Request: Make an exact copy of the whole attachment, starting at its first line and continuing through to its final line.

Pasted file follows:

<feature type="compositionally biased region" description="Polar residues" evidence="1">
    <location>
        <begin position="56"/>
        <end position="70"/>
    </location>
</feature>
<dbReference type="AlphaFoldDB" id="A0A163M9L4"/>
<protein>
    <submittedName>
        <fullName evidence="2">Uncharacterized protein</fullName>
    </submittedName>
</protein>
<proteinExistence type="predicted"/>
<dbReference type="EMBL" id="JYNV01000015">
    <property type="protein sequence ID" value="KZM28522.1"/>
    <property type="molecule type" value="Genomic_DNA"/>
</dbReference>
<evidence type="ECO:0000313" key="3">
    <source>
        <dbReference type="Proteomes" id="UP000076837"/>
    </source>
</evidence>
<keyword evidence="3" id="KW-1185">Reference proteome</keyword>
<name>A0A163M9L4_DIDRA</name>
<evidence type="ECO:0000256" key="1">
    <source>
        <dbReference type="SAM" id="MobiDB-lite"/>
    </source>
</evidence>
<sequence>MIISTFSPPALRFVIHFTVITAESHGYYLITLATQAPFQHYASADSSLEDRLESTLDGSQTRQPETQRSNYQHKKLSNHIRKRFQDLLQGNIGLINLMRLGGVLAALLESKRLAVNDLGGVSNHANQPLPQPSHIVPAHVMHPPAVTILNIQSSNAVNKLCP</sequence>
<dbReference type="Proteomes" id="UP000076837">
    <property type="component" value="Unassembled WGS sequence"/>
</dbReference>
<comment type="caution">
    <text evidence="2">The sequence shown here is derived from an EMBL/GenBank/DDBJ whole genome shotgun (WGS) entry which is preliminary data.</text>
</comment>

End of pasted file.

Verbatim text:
<feature type="compositionally biased region" description="Polar residues" evidence="1">
    <location>
        <begin position="56"/>
        <end position="70"/>
    </location>
</feature>
<dbReference type="AlphaFoldDB" id="A0A163M9L4"/>
<protein>
    <submittedName>
        <fullName evidence="2">Uncharacterized protein</fullName>
    </submittedName>
</protein>
<proteinExistence type="predicted"/>
<dbReference type="EMBL" id="JYNV01000015">
    <property type="protein sequence ID" value="KZM28522.1"/>
    <property type="molecule type" value="Genomic_DNA"/>
</dbReference>
<evidence type="ECO:0000313" key="3">
    <source>
        <dbReference type="Proteomes" id="UP000076837"/>
    </source>
</evidence>
<keyword evidence="3" id="KW-1185">Reference proteome</keyword>
<name>A0A163M9L4_DIDRA</name>
<evidence type="ECO:0000256" key="1">
    <source>
        <dbReference type="SAM" id="MobiDB-lite"/>
    </source>
</evidence>
<sequence>MIISTFSPPALRFVIHFTVITAESHGYYLITLATQAPFQHYASADSSLEDRLESTLDGSQTRQPETQRSNYQHKKLSNHIRKRFQDLLQGNIGLINLMRLGGVLAALLESKRLAVNDLGGVSNHANQPLPQPSHIVPAHVMHPPAVTILNIQSSNAVNKLCP</sequence>
<dbReference type="Proteomes" id="UP000076837">
    <property type="component" value="Unassembled WGS sequence"/>
</dbReference>
<comment type="caution">
    <text evidence="2">The sequence shown here is derived from an EMBL/GenBank/DDBJ whole genome shotgun (WGS) entry which is preliminary data.</text>
</comment>